And there were lots of favorite things to choose from.

A member of the coffeehouse staff came over to clear their table. “Can we have another Americano and . . .” He peered at Rain’s cup trying to work out what she’d been drinking.

“Green tea,” the guy supplied.

Craig eyed him. “Good memory.”

“She’s kind of memorable.” He shot him a grin.

Craig scowled at him.

Rain doesn’t have to worry about any lack of possessiveness on my part.

It wasn’t the first time he’d been pissed off about another guy thinking of Rain in a sexual way. Of course men would think of her sexually. She was beautiful. But Craig didn’t want to see it. Last weekend at the bar, when she was flirting with that arsehole, and that arsehole was touching her, Craig felt like he was going to come out of his skin. He’d never felt such an overwhelming urge to lay claim to a woman, to metaphorically piss around her so no other bastard would come near her.

She’s mine.

That fierce thought had entered his mind last Saturday as he’d watched her flirt with Angus, scorching his blood with their intrinsic sense of rightness. That’s why he’d followed her to the restrooms. He couldn’t stop himself. He’d never been so pissed off at a woman in his life before, and yet so desperate to have her in his arms.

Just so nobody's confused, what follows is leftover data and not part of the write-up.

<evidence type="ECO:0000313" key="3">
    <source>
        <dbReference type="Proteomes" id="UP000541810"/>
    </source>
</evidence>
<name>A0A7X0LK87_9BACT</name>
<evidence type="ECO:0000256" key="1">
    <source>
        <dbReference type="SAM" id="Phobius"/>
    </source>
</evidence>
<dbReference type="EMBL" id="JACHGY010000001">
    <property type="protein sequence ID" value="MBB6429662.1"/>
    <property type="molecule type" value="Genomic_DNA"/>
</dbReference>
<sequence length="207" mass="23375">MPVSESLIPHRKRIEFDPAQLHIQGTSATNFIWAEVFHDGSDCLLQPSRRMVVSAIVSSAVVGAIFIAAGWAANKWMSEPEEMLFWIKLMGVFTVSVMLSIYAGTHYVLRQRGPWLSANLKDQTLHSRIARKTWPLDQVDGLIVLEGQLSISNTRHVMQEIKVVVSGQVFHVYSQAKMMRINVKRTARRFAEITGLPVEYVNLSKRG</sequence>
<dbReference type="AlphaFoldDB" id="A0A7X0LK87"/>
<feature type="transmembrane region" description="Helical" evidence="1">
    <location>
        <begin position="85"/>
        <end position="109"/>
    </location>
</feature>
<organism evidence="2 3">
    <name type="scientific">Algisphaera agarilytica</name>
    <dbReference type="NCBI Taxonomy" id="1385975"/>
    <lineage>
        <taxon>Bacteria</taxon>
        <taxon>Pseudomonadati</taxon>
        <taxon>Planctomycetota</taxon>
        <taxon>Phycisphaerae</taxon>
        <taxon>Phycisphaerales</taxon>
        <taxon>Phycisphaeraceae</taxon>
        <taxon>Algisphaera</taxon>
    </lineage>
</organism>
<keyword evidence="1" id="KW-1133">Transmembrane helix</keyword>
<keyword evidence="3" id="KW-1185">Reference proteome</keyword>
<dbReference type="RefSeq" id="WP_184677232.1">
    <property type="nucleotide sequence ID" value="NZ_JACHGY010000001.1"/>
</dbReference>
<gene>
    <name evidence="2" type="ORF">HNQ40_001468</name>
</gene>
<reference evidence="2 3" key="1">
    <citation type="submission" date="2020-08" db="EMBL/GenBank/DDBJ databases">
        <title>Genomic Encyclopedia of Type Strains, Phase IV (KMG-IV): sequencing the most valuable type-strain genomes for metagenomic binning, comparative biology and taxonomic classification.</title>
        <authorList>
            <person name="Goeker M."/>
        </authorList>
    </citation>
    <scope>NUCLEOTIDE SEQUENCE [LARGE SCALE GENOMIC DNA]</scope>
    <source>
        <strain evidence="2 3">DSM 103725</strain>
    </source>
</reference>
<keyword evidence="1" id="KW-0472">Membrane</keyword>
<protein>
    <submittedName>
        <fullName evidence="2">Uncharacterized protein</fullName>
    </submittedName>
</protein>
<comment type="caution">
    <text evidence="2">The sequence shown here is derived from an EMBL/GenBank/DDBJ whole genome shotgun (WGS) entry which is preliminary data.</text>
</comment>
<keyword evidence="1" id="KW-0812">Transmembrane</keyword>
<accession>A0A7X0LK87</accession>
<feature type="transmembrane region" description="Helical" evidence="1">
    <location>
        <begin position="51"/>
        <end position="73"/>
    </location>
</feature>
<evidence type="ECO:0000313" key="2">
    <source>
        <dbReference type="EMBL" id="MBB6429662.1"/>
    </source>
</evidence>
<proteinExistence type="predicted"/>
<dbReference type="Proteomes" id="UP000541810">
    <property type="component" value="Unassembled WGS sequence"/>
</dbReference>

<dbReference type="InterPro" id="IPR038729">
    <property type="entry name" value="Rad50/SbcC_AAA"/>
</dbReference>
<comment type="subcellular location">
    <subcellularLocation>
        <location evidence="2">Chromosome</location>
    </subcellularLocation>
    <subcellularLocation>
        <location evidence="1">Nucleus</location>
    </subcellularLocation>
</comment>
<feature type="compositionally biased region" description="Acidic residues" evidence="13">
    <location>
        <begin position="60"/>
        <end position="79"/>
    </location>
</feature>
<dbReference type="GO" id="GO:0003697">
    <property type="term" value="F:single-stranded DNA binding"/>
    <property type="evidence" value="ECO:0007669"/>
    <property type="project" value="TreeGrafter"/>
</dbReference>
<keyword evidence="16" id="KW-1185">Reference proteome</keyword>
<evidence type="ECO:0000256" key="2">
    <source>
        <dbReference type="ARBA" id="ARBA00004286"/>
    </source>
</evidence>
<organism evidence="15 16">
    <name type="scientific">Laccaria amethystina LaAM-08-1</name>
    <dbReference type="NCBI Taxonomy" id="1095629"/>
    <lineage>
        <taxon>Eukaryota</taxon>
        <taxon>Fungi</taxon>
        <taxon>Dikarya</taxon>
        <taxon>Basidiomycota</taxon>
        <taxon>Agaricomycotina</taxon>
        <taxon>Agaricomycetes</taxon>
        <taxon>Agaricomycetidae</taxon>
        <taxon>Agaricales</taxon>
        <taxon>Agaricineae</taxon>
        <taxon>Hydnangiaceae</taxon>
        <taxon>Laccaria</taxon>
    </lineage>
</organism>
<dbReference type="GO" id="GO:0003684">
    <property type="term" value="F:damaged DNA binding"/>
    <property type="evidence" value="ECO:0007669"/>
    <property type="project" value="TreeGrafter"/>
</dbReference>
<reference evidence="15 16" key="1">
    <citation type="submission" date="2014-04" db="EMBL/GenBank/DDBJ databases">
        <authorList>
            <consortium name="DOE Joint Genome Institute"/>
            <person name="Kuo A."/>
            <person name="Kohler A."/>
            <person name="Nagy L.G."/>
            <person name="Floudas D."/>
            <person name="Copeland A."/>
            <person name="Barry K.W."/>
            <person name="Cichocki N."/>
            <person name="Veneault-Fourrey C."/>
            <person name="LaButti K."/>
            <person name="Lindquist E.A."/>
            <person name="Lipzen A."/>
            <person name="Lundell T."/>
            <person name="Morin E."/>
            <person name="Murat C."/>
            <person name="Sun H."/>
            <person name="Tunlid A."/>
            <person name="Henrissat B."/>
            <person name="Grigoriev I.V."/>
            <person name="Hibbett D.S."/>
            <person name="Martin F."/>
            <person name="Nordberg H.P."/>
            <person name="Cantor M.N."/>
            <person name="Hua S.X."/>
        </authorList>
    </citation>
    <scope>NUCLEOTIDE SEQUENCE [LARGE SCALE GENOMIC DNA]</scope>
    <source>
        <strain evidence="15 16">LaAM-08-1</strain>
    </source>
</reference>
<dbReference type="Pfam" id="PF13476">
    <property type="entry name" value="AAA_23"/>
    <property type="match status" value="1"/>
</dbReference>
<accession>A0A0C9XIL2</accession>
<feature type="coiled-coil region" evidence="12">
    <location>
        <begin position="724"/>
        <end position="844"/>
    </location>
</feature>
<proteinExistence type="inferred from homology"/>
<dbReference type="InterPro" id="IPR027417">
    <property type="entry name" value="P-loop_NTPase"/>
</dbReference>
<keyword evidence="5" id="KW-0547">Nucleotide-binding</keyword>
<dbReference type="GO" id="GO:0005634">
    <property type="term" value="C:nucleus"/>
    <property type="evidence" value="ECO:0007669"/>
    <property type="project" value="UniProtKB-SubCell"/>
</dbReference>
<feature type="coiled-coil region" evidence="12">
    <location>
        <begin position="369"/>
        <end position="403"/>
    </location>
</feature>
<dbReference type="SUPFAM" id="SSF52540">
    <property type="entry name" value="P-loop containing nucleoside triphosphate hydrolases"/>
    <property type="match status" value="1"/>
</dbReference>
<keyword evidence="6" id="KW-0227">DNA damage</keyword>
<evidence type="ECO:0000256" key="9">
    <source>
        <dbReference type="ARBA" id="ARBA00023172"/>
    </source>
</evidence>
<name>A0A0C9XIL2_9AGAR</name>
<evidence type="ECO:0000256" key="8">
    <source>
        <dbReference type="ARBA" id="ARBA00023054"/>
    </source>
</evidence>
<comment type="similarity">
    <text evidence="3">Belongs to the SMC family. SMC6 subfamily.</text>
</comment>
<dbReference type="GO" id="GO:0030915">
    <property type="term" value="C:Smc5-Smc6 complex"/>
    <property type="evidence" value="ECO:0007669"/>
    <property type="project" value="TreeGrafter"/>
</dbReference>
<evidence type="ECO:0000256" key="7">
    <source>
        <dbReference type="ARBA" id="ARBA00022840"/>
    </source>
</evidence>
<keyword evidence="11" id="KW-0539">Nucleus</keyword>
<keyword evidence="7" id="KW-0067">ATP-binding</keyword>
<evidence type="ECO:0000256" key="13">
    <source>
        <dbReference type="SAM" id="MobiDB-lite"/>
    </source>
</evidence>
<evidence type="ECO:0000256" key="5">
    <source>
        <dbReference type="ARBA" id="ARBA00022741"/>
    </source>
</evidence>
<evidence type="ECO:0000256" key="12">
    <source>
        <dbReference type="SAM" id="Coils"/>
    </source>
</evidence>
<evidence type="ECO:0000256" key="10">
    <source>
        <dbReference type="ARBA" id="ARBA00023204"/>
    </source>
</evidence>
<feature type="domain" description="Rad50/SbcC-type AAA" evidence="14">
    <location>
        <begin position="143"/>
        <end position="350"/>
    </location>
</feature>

Finally, Craig understood from experience why Braden Carmichael had looked at him like he wanted to deck him for the first few months of his relationship with Joss. If Craig had had to watch Rain kiss Angus like Braden had had to watch him kiss Joss . . .

For the first time ever he felt a little guilty about the whole incident with Joss.

Not that he’d ever admit that to Braden of course.

Strangely he found himself in a similar situation to Braden—wanting a woman who stubbornly refused to let him in.

And even after Rain’s attempt to scare him off (and he bloody well knew that it was an attempt to scare him off), Craig had no intention of going anywhere.

Honestly . . . aye, her warning about her craving for affection at once worried him and motivated him. Right now he was absolutely sure he was up to the challenge of showering Rain Alexander with affection.